Image by Deerbourne via FlickrOr, the case of the missing tourist.
No, not the one who disregarded the warning on the door of the wine cellar which read
'Descend qui veut
Remonte qui peut..'
Which translates roughly as
'Come down if you like
Get out if you can...'
I've been down there and survived to tell the tale, but to be fair, I wasn't there on the occasion when the postman turned up half way through the session and it all had to begin again....
Nor is it the case of the man with a GPS system trying to reach us in France's Bermuda Triangle...
No, regretfully, it is the general case of the missing tourist.
France has sunk to third in the world rankings, but the worrying feature for tourism professionals is that an increasing number of these tourists are just one night stands, roosting in France on their way to spend their money somewhere else.
I cannot say I am surprised.
The French national tourist effort seems to be aimed solely at drawing visitors to Paris, and Paris for the casual visitor can be a right royal rip off, complete with bad manners.
One encounter with the average Paris waiter in a tourist area is enough to change any open minded person from Francophile to Francophobe in seconds....the refusal to understand the tourist's attempts at French, the insistence on using non existent English, and the contempt with which an order is received, make me feel like taking sandwiches and a flask.
Tthe mostly non French people fronting up in cafes and hotels off the tourist beats are nice, kind and helpful (here), but the tourist isn't very likely to meet them.
I just sincerely hope that the tourist does not meet with the employee of SNCF - the national railway company - who was quite content to see me stranded overnight in the capital without money or transport rather than sort out a problem with SNCF's own system.
I still wonder what would have happened if I hadn't had enough French - and volume - to insist on calling for his supervisor. From experience, a night on Montparnasse station is not to be recommended.
What astounds me, though, is however the one night stand tourist manages to escape from Paris in order to get to wherever it is he is going.
If the Paris metro or the buses aren't on strike, then it's SNCF...and if by chance all these are back at work, then the air traffic controllers decide that they need to be at home to look after their kids because it is the school holiday period.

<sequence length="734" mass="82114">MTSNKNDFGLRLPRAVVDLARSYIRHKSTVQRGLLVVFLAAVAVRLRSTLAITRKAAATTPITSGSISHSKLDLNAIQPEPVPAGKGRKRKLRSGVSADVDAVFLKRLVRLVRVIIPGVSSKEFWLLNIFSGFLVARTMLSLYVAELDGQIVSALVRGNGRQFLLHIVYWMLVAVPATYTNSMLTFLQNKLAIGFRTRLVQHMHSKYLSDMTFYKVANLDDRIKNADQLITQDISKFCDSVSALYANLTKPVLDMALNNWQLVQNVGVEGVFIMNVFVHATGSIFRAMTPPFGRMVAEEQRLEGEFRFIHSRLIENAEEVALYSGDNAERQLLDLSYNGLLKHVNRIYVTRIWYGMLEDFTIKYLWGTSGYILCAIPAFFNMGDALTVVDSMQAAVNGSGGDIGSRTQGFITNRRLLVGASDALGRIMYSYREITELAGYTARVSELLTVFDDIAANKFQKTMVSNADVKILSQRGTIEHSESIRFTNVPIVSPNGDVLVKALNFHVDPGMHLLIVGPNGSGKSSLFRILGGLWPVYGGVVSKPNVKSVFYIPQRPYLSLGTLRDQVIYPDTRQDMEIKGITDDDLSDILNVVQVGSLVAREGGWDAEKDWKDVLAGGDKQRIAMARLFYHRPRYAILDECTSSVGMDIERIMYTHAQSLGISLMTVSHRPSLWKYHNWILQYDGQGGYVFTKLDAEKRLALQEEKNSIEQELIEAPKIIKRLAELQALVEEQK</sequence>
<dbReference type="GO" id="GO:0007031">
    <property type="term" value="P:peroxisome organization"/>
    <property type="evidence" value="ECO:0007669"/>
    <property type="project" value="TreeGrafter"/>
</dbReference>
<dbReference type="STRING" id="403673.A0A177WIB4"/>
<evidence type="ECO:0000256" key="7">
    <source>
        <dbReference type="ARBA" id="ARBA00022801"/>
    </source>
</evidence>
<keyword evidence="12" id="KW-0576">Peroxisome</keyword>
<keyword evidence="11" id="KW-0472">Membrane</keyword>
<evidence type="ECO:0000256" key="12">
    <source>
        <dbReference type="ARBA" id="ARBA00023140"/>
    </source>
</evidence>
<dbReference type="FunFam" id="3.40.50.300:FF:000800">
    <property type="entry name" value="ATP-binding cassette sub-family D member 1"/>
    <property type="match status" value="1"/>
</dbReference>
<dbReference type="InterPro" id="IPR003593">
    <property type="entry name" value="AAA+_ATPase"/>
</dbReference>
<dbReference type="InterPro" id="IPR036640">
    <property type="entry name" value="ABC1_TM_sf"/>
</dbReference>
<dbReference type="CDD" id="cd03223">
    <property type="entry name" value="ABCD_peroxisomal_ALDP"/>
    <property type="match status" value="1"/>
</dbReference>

Considering that on average an air traffic controller only works for 96 days a years - speaking from memory - you might think they could manage to crawl into the tower for peak travel periods, but, if so, then you'd think wrong.
Strong on family values, air traffic controllers.
I am sure that if the national tourist bodies shifted the emphasis to the pleasures of the provinces, the number of tourists staying longer would increase.
Everyone knows about the Eiffel Tower, Versailles and Monet's garden....what about the Rhone Valley, what about Bordeaux, what about Alsace?
If sitting on cafe terraces watching the world go by is an important part of a visit to France, it can be done anywhere in the country and, from what I recall, it was a lot more interesting in Aix-en-Provence than in Paris.
Regional and local tourist boards could do with raising their game, as well.
A little less attention to the importance of the tourist board director's wife's company getting the contract for printing the brochures and a little more to advertising attractions which don't necessarily have the means to pay for publicity in the said brochures would work wonders for attracting tourists who would then automatically fulfill the mission of tourist boards, which is to fill hotels, guest houses and restaurants.
Every year, in the local brochure, the same vigneron is presented. By coincidence, he is the son of the woman who runs the local tourist office. Given that there are over fifty other vignerons in the near vicinity, that wine must be pretty good!
The riding stables run by the wife of a local politician feature largely, despite the existence of at least two others.
A wonderfully restored chateau offering B and B gets hardly a mention, while the place run by a British woman said to be 'close to' the regional tourist board boss has full frontal coverage. Year after year.
I did toy with the idea of putting up a website with the real attractions of the area, but given my general IT incompetence and having no idea whatsoever how, having put something together, one gets people to know that it exists, the toy went back to the toybox.